The Art and Science of Reaching Consumers

Worldwide Business with Kathy Ireland® interviews Sean Keathley and Gina Bleedorn to discuss ways financial brands can truly connect with their audiences.

In November, Adrenaline’s president, Sean Keathley, and Executive Director, Gina Bleedorn, were interviewed on Worldwide Business with Kathy Ireland® discussing ways that brands, particularly financial brands, can truly connect with their audiences. In our series, The Art and Science of Reaching Consumers, we are going to take a deeper dive into some of the concepts we discussed with Kathy, to give you a little more insight into what’s working in branding and marketing today and what’s not. 

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All Brands Have to Stand for Something

Ask any consumer the names of some of their favorite brands, and you’ll come across something interesting: what the brand is selling is usually not the product. We know that can sound crazy, but stay with us here. Sure, having a good product is important; it’s the chief reason you’re in business, and you want to sell more. We understand that. But a good product is not at the heart of consumer’s hearts. Consumers expect your product to be good – that’s a given – but they also expect more.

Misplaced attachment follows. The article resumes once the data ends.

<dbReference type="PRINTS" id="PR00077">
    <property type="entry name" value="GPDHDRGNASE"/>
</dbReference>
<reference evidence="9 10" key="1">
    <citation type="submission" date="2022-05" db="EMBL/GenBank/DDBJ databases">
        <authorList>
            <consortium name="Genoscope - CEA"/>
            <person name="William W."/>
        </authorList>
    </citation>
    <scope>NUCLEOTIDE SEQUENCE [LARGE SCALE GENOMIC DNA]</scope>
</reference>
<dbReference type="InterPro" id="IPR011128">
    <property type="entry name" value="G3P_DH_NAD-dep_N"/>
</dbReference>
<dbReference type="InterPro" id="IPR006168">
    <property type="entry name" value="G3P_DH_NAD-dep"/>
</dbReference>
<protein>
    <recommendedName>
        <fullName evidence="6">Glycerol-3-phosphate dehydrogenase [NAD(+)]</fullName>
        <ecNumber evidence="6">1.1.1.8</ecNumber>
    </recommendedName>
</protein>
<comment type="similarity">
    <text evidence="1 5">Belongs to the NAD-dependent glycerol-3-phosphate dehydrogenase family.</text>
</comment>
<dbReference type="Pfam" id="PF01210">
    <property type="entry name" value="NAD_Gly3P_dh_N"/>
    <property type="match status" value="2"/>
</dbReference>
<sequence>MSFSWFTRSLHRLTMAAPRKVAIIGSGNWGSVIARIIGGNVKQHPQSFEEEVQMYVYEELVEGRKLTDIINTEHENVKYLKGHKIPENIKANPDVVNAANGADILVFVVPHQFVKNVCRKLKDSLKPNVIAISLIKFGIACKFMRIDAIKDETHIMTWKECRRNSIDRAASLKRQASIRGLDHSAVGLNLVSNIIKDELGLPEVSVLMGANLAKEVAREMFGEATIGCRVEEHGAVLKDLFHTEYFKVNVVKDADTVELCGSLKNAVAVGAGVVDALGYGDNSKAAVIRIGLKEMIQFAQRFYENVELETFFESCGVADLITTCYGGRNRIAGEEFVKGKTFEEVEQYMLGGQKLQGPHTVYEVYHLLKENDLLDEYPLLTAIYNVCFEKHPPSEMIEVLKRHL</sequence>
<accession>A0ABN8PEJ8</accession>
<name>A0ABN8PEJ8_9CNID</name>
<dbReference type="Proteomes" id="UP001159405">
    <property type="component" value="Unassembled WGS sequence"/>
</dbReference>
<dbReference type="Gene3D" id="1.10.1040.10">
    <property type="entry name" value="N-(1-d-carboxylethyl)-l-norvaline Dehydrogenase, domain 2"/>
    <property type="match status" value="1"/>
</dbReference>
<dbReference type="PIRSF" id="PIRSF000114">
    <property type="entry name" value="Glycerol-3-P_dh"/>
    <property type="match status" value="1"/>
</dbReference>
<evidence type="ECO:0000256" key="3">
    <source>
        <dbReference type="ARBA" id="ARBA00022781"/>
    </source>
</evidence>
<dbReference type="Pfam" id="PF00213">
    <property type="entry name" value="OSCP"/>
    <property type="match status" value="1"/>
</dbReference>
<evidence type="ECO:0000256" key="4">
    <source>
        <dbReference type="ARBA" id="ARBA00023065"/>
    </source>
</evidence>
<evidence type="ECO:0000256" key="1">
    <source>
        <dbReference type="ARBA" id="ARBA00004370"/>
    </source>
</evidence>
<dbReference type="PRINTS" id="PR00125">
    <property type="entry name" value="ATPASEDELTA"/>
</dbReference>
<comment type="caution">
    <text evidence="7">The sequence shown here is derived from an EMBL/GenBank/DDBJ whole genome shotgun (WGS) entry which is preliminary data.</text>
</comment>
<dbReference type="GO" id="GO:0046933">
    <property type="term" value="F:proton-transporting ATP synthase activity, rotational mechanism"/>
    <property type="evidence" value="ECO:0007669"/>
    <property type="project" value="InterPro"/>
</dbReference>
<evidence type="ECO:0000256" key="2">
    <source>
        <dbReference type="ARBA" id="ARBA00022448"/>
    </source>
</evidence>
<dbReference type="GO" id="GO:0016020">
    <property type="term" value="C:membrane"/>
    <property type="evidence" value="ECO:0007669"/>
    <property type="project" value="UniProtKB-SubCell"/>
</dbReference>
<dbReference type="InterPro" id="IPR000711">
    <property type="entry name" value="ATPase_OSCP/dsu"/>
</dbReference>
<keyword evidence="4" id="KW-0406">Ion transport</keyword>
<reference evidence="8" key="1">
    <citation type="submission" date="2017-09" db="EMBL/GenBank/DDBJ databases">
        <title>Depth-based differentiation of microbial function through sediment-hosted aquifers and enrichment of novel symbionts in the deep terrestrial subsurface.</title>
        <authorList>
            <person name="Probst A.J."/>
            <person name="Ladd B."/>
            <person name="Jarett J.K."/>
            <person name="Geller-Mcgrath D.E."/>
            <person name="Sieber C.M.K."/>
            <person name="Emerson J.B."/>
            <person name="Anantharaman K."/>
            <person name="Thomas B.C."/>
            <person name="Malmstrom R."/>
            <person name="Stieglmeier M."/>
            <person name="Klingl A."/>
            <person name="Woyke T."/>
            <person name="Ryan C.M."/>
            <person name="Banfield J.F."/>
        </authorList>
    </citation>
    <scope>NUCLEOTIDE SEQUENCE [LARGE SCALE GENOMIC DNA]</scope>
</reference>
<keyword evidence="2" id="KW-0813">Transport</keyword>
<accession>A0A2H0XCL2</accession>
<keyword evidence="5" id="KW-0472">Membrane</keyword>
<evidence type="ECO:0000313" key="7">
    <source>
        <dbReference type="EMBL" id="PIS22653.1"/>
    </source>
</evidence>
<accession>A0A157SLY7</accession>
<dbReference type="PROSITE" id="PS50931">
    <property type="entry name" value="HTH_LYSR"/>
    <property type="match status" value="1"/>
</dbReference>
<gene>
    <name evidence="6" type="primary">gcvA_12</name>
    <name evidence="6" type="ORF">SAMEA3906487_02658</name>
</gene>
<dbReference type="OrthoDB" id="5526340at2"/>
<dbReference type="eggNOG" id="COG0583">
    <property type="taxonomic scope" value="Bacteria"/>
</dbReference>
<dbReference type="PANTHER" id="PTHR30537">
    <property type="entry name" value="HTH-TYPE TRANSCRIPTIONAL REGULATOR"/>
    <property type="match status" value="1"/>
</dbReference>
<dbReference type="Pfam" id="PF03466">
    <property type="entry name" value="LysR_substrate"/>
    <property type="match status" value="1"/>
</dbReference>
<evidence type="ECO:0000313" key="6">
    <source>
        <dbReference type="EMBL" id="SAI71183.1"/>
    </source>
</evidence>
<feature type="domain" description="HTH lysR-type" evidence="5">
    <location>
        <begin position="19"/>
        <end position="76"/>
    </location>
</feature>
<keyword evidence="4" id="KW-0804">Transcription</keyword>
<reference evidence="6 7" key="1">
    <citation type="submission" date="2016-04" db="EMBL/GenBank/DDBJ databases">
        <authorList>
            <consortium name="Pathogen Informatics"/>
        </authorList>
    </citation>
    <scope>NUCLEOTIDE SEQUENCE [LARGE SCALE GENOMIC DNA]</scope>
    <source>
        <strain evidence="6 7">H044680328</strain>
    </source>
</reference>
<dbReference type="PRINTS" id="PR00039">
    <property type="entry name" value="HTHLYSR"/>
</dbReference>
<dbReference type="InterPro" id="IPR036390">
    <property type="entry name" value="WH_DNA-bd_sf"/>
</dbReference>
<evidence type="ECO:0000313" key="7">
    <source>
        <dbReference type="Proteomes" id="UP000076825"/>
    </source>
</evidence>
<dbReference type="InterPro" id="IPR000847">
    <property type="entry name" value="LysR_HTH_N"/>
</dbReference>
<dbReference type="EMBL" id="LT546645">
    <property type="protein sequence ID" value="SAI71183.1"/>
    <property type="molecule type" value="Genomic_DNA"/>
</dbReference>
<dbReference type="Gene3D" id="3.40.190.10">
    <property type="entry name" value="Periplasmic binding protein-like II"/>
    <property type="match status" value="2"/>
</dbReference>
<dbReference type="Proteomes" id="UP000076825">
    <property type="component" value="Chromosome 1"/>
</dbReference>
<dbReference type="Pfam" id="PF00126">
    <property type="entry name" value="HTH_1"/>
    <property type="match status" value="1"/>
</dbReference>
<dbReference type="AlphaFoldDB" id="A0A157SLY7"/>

Trying to hone into what that elusive “more” looks like from the consumer’s vantage is why we spend so much time and energy in our discovery and ideation phases. We take a good, hard look across our client’s industries to see who their competitors are, what they’re saying, and what they stand for. Then we investigate consumer data about what consumers say they want out of a product or service in your category and, and importantly, what they don’t. Finally, we ask our clients probing questions about why they do what they do.

What’s Unique and Ownable

Often this final phase can take some time, pushing brands to get past thinking about what their competitors are doing, and focused on what truly sets them apart. This is the “why” behind a brand or the big question. What surprises many of our clients is the realization that they’re not competing on the attributes of their product alone. Of course beer has to taste good; cars have to be reliable; and banks have to process transactions quickly and securely. But here’s the rub: as a brand, you can’t corner the market on these things. As Gina likes to say, if you’re branding yourself as seven minute abs, as soon as six minute abs comes out, you’re toast.

True magic happens when brands uncover what makes them unique and they embrace that in their marketing and branding efforts. It’s the intersection of where a brand is in the market compared to their competitors, what consumers say they want from brands in that category and a brand’s “why.” When you’ve uncovered that, you’ve captured magic in a bottle.

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